Animal studies have suggested that long-term ingestion and inhalation of NDMA may cause an increase in tumors, including in the liver, kidney and lungs.

Most human exposure occurs in industrial environments, including tannery, fish processing, dye and surfactant industries.

Chinese Manufacturer Makes Other Heart Drugs

Some food contains a small amount of NDMA. That includes cured meat products and smoked fish.

According a company profile by Bloomberg, Zhejiang Huahai Pharmaceutical Co. also makes heart medications captopril, enalapril, and lisinopril.

The company website says it’s the largest supplier of these “pril” products in the world, with the “dominating products” being captopril and enalapril.

The company notified regulators it discovered NDMA residue in its valsartan supplies after it adopted a new manufacturing process.

According to Fierce Pharma, the company disclosed to the Shanghai Stock Exchange it sold about $50 million worth of the ingredient in 2017 and collected $20.4 million from valsartan-containing drugs.

The FDA says it’s conducting a review, investigating levels of NDMA in the recalled products. It is also assessing the possible effect on patients who have taken the medications and what measures can be taken to eliminate or reduce impurity from future batches from the company.

Dr. Harry Lever, a cardiologist at the Cleveland Clinic, told the New York Times he was concerned about quality control of generic medicines, like valsartan, made in China and India. He thinks there should be more transparency from manufacturers about where their active ingredients are made.

“It’s not just valsartan,” Lever told the Times. “It’s becoming very difficult for me to write prescriptions at all. There are so many drugs that are coming in from India and China and companies are buying and selling each other and you don’t know what’s what.”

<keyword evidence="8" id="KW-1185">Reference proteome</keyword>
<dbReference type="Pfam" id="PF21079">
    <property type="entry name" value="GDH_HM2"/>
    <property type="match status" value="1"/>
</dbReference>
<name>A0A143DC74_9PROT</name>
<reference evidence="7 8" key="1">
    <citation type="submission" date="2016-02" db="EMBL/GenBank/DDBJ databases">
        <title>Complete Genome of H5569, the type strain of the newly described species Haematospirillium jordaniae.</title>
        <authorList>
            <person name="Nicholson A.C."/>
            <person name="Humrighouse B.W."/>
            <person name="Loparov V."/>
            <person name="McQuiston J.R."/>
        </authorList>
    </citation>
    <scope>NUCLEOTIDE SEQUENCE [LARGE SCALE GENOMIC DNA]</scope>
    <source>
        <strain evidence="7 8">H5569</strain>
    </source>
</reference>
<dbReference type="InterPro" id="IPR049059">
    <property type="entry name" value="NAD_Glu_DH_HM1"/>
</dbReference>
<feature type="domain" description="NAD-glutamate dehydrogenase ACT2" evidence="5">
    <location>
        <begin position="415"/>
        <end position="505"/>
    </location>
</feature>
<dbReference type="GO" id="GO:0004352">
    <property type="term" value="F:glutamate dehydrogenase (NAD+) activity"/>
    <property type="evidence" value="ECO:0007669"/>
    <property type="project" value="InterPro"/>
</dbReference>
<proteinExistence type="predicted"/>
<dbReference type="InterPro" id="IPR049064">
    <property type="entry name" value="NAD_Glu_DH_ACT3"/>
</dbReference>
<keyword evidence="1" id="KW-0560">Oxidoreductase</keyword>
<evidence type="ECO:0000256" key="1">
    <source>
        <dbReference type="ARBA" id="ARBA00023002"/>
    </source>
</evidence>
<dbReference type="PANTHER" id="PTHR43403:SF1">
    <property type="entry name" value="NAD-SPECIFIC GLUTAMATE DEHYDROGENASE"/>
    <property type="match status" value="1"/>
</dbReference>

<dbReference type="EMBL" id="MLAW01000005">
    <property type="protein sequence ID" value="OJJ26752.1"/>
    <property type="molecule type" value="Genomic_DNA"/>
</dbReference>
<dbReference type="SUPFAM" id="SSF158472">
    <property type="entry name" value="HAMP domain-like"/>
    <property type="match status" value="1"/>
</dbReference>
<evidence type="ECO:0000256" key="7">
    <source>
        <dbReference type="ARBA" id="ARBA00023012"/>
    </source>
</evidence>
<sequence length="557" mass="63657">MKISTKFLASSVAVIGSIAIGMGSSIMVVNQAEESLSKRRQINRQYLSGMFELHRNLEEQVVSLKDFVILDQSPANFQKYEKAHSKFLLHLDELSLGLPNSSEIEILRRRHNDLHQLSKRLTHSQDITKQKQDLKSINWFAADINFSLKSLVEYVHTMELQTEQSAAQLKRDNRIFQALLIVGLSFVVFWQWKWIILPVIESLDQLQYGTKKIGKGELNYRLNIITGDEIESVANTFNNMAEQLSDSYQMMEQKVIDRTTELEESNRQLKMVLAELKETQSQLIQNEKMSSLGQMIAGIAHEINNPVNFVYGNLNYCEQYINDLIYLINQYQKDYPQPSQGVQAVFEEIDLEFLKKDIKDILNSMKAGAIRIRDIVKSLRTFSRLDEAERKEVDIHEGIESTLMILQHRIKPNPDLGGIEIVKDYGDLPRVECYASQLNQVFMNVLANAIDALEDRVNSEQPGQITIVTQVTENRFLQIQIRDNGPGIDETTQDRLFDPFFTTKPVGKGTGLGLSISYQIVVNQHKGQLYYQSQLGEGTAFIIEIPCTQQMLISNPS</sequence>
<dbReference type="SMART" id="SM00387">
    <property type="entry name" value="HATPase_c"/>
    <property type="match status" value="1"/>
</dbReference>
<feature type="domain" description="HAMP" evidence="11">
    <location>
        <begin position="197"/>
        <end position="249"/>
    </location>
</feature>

Elaine Silvestrini
Written By Elaine Silvestrini Writer

Elaine Silvestrini is an award-winning journalist with 30 years of experience covering state and federal court systems. She joined Drugwatch in 2017. Her coverage for Drugwatch has been cited in the CDC’s Public Health Law News and the USA Today Network. Some of her qualifications include:

  • Centers for Disease Control and Prevention certificates in Health Literacy
  • Experience as an assistant investigator for the Federal Public Defender
  • Loyola Law School Journalist Law School Fellowship
Edited By

11 Cited Research Articles writers follow rigorous sourcing guidelines and cite only trustworthy sources of information, including peer-reviewed journals, court records, academic organizations, highly regarded nonprofit organizations, government reports and interviews with qualified experts. Review our editorial policy to learn more about our process for producing accurate, current and balanced content.

  1. U.S. Food and Drug Administration. (2018, July 17). FDA announces voluntary recall of several medicines containing valsartan following detection of an impurity. Retrieved from
  2. U.S. Food and Drug Administration.(2018, July 18). FDA updates health care professionals and patients on recent valsartan recalls. Retrieved from
  3. U.S. Environmental Protection Agency. (2000, January). N-Nitrosodimethylamine. Retrieved from
  4. U.S. Food and Drug Administration. (2015, December 31). Zhejiang Hisun Pharmaceutical Co., Ltd. 12/31/15. Warning Letter. Retrieved from
  5. Bloomberg. (n.d.). Company Overview of Zhejiang Huaihi Pharmaceutical Co., Ltd. Retrieved from
  6. Zhejiang Huahai Pharmaceutical Co. (n.d.). Company website. Retrieved from
  7. Liu, A. (2018, July 16). FDA joins EU in seeking recall of certain Chinese-made valsartan products over potential cancer risk. Retrieved from
  8. European Medicines Agency. (2018, July 17). Update on review of valsartan medicines following detection of impurity in active substance. Retrieved from
  9. Kaplan, S. (2018, July 16). Blood Pressure Medicine Is Recalled. Retrieved from
  10. U.S. Food and Drug Administration. (2018, July 20). Email answers to questions from Drugwatch.
  11. U.S. Food and Drug Administration. (n.d.). FDA Adverse Event Reporting System (FAERS) Public Dashboard. Retrieved from
View All Sources
Call to speak with a legal expert
Who Am I Calling?

Calling this number connects you with one of Drugwatch's trusted legal partners. A law firm representative will review your case for free.

Drugwatch's sponsors support the organization’s mission to keep people safe from dangerous drugs and medical devices. For more information, visit our sponsors page.

(877) 239-9641